Don’t Forget To Include Interest Income In Your Return

Almost all of us have bank accounts and a majority of us hold at least some balance in fixed deposits. Yet many taxpayers fail to report interest income in their tax return. Not all types of interest income is subject to TDS and that leads to further confusion about whether such income is taxable at all. Let’s dispel myths around taxability of interest income and understand how to offer it to tax.


Is interest income taxable?

Usually all types of interest income is taxable. Savings account interest, fixed deposit interest, recurring deposit interest and interest from post office savings scheme are all taxable. Interest income from corporate bonds is taxable too. TDS is deducted on fixed deposit interest income and also on interest earned from recurring deposits when it exceeds Rs 10,000. Banks aggregate interest income from all branches to check whether it exceeds Rs 10,000 limit to become eligible for TDS deduction. However, fixed deposit interest income is taxable even if it is below the Rs 10,000 threshold and the bank does not deduct TDS. Savings account interest is never subject to TDS, but it is fully taxable as well. So TDS deduction is not a criteria for determining whether your interest income is taxable or not.


Where to report interest income?

Interest income is reported under the residual head of income called ‘income from other sources’. Deduction under section 80TTA is available for interest income from savings bank account. A maximum of Rs 10,000 can be claimed under this section. Do note this deduction is not allowed on fixed deposit or recurring deposits interest.


How to include interest income in your return?

An income tax return is filed for a financial year. And all incomes are reported and offered to tax for a 12 month period that ends on 31st March. However, interest earned by you may not exactly belong to this time period. You’ll have to calculate interest that belongs to the financial year you are filing a return for.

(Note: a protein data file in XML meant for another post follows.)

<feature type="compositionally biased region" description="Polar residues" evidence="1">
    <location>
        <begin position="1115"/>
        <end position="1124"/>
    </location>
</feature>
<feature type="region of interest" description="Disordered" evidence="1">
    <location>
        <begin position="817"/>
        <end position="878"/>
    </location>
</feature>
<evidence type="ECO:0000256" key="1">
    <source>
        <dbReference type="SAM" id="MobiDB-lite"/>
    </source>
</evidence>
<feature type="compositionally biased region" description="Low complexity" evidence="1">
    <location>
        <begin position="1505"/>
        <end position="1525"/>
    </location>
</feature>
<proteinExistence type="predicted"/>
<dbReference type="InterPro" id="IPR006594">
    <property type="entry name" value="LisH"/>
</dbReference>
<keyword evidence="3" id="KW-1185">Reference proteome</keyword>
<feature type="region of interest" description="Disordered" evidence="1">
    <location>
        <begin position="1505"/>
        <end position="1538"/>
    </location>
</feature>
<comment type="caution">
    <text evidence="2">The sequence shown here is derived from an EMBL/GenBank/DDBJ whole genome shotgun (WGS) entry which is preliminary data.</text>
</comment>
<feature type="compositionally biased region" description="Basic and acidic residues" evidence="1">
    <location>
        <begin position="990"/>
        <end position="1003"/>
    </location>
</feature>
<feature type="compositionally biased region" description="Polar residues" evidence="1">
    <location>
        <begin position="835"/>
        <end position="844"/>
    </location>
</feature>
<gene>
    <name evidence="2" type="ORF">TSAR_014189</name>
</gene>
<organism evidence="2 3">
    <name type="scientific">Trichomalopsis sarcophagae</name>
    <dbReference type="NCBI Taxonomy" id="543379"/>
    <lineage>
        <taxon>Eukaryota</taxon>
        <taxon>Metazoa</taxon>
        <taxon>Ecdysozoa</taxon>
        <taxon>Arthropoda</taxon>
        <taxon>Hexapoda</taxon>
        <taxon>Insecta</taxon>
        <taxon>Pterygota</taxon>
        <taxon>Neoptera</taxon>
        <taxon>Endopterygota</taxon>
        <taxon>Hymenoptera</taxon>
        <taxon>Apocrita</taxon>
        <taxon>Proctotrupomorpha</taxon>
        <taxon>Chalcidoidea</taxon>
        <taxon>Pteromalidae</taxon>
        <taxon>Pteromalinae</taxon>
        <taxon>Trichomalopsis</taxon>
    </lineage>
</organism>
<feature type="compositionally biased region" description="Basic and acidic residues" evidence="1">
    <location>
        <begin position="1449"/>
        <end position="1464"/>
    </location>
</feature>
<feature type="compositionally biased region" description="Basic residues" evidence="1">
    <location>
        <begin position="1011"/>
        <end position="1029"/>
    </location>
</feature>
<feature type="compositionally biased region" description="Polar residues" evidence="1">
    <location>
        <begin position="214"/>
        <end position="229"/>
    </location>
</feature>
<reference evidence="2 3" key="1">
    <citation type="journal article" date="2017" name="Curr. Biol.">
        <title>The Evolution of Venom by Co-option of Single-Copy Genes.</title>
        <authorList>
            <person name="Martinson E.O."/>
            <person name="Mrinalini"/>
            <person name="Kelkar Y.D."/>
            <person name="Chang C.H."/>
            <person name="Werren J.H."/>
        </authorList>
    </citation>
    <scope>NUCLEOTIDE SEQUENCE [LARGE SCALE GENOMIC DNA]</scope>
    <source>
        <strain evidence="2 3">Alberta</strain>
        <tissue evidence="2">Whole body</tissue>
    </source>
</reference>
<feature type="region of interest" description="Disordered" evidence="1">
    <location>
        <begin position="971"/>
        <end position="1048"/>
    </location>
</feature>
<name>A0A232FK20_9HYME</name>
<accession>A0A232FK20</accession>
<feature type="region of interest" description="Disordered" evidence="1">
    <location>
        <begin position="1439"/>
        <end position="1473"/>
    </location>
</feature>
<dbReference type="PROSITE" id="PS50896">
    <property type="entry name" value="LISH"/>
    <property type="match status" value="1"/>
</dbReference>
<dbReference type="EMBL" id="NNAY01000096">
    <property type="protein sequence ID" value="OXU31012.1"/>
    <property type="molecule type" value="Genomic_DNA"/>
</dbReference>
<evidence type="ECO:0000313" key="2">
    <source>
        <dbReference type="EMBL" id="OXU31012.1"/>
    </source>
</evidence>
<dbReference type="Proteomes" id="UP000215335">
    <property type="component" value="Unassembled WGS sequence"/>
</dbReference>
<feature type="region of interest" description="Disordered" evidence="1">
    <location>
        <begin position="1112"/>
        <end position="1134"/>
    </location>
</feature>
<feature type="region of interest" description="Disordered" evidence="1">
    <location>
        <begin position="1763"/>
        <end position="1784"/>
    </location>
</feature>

Fixed deposit interest – You can use Form 16A provided to you by the bank or look up TDS entries in your Form 26AS to find out interest for the financial year and the TDS deducted on it. Include the interest income mentioned on these forms (Form 16A or Form 26AS) in your return.

If for some reason no TDS was deducted, you can look up your FD statement online via net banking and search it for interest credits. Banks deduct TDS, even though interest is not immediately paid to you. Say an FD is for a 5 year term, TDS is deducted & deposited by the bank each year for the FD’s term. Suppose you wait until the maturity of your FD when interest is actually credited to your account. Including such a consolidated amount may push you up a slab and you may end up paying higher tax on it. So it is wise to include interest each year in your income and pay tax on it.


Savings account interest – Now the more tricky part of how to include interest income from a savings account in your return. You won’t find this income on Form 16A or Form 26AS. And sometimes the bank credits interest for a quarter or it is credited bi-annually. You’ll have to estimate interest income yourself using simple calculations. Here’s an example –

Suppose your bank statement has 2 interest credits Rs 30,000 for 1st Jan 2015 to 30th June 2015 and another of Rs 12,000 for 1st July 2015 to 31st December 2015. Interest for the next period of 6 months of 2016 has not yet been credited. How much income should you include in your return for FY 2015-16?

You can calculate interest for April to June 2015 by dividing Rs 30,000 by 2 and take interest for Q1 2015 as Rs 15,000. Interest for next months is Rs 12,000. Now how to arrive at interest for the remaining period 1st January 2016 to 31st March 2016. You can assume it to be half of Rs 12,000 or another reasonable amount. And in the next financial year make sure, whatever is remaining from the 6 months interest is included in next year’s return and offered to tax.

This way you can use any reasonable basis to estimate your savings account interest and include it in your return.


How to treat TDS?

Any TDS deducted on your income can be adjusted from your final tax liability. Do make sure you have included its corresponding income in your tax return. The IT Department allows TDS to be adjusted against tax payable where the income on which it has been deducted has been reported. If you do not report the interest income you earn, you may not be able to take credit of TDS deducted against it. It is preferable to take credit of interest in the year in which it is deducted, this way the timing of your income inclusion and taxes paid on it match with TDS deduction at the bank’s end.


This article was published by ClearTax on Huffington Post on 19th July 2016 here.


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